A delegation from fellow Commonwealth countries in Asia has arrived as Sri Lanka looks to secure further support for its ‘life-changing’ Hambantota 2018 bid to host the Commonwealth Games.
The visit is the last in a series of regional ‘inward missions’ ahead of the crucial vote next month to decide the host city for 2018.
It coincides with the first South Asian Beach Games, hosted by Sri Lanka in Hambantota from 8-14 October.
The delegation will today attend the opening ceremony which promises to be typical of the nation’s vibrant culture and passion for sport.
The timing gives the unified nation and fast-developing ‘new’ city the ideal opportunity to showcase its capacity to host an international, multi-sports event as it seeks the backing of the other seven Commonwealth nations in Asia.
Those visiting will also have one eye on the 2016 South Asian Games, likewise taking place in Hambantota. Dubbed ‘a date with sporting destiny’, it means all venues and infrastructure planned for 2018 will be ready two years in advance.
Everything other than the Velodrome is being developed regardless of the outcome of the bid. And major infrastructure developments are already taking place including a new sea port, international airport, high capacity public transport system and new road network.
Also already under construction is the futuristic ‘Sports City’ that will feature 90 percent of the venues and facilities for the 2018 Games. Underpinning what the Commonwealth Games Federation (CGF) Evaluation Commission heralds as one of ‘the most compact Commonwealth Games concept designs ever developed’, it sits at the heart of Sri Lanka’s wider legacy ambitions.
The development is being integrated with education infrastructure to help keep talent and tuition fees within the country. It will house two universities specialising in sports, business and media; a Business Enterprise Park; and IT Park. And as a new model for world sport it will help Sri Lanka to attract a wide-ranging programme of international events; the Hambantota 2018 Organising Committee’s vision is for a full sporting calendar to please fans long fanatical about cricket and now embracing a host of other sports.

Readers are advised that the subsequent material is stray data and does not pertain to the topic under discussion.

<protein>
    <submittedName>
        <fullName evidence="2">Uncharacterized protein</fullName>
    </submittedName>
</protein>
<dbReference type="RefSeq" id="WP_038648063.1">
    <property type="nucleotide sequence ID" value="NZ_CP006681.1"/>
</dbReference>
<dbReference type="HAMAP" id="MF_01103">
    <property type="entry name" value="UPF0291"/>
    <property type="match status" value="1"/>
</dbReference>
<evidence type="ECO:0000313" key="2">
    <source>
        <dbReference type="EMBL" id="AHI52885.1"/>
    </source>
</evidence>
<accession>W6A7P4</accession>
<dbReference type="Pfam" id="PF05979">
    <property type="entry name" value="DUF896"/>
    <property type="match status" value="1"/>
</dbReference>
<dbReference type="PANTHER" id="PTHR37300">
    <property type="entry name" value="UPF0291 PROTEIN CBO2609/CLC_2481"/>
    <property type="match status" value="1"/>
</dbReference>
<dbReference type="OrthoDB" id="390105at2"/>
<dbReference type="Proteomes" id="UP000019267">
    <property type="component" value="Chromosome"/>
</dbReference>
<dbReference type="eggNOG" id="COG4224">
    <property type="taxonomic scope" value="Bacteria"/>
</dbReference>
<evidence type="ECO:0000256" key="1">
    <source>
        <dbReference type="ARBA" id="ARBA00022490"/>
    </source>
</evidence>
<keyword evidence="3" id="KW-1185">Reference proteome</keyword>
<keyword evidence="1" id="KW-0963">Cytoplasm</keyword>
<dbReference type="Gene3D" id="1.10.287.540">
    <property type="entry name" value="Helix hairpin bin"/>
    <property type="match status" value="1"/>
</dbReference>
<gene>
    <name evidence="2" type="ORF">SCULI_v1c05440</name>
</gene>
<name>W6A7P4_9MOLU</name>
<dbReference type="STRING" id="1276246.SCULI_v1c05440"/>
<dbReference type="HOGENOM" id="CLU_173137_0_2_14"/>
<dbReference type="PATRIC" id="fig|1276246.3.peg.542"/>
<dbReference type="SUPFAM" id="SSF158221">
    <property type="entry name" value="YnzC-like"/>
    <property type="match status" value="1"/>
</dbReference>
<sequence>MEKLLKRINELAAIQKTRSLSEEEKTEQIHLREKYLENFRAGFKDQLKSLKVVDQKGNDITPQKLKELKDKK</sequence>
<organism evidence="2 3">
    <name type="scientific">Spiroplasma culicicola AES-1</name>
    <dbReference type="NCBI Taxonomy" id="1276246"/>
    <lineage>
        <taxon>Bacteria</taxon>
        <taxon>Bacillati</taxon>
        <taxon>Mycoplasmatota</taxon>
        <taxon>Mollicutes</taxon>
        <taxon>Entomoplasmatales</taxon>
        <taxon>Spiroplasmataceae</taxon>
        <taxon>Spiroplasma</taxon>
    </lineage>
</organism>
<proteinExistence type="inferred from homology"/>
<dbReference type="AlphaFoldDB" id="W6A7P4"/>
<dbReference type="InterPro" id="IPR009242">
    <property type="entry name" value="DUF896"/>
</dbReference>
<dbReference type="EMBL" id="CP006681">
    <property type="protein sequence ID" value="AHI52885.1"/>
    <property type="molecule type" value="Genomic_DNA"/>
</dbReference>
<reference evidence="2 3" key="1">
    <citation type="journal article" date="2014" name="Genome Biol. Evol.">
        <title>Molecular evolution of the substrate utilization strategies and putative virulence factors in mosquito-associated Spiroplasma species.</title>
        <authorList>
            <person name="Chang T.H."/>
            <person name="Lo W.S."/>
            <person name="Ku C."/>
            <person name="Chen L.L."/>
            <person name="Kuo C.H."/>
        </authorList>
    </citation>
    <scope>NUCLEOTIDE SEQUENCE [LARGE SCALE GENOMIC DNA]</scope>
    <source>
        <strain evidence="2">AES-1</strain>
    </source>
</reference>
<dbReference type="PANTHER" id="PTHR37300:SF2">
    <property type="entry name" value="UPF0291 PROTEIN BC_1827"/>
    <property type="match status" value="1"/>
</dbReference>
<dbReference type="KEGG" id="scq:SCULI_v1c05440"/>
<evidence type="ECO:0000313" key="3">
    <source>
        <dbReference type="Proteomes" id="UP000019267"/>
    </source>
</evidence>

Now Hambantota hopes Bangladesh; Brunei Darussalam; India; Malaysia; Maldives; Pakistan; and Singapore can have a hand in building this legacy, just as they have a hand in its emblem.
Ajith Nivard Cabraal, Hambantota 2018 Organising Committee Co-Chairman and Governor of the Central Bank of Sri Lanka, explains: “The Hambantota 2018 emblem features eight pairs of hands in the colours of the Commonwealth Games Federation (CGF). Each pair of hands is pressed together, palms together and fingers pointed outwards. This symbolises Añjali Mudrā, the hand gesture practiced throughout Asia and the continent’s eight Commonwealth members; it has the same meaning as the customary spoken Sanskrit greeting Namaste. This embodies our bid. It is not just an emblem but a promise we keep both to the CGF and visitors to our unified country; that we will extend the hand of friendship to all. Just as we do this week as we welcome our friends from Asia who can be a key part of – and share – our legacy.”
Described as ‘visionary, exciting and unique’ by the CGF Evaluation Commission, Hambantota has since wowed ‘inward missions’ from the Caribbean, Africa, Europe and Oceania.
On visiting the country last week the latter declared that an ‘excellent and competitive’ bid had given them ample food for thought despite reports in July suggesting they had agreed long ago in October 2010 to vote as a block for the other contender, Australia’s Gold Coast.
The delegation from Asia is in Sri Lanka until 10 October. There will then be just one month until the CGF chooses the host city at its general assembly in St Kitts and Nevis on 11 November 2011.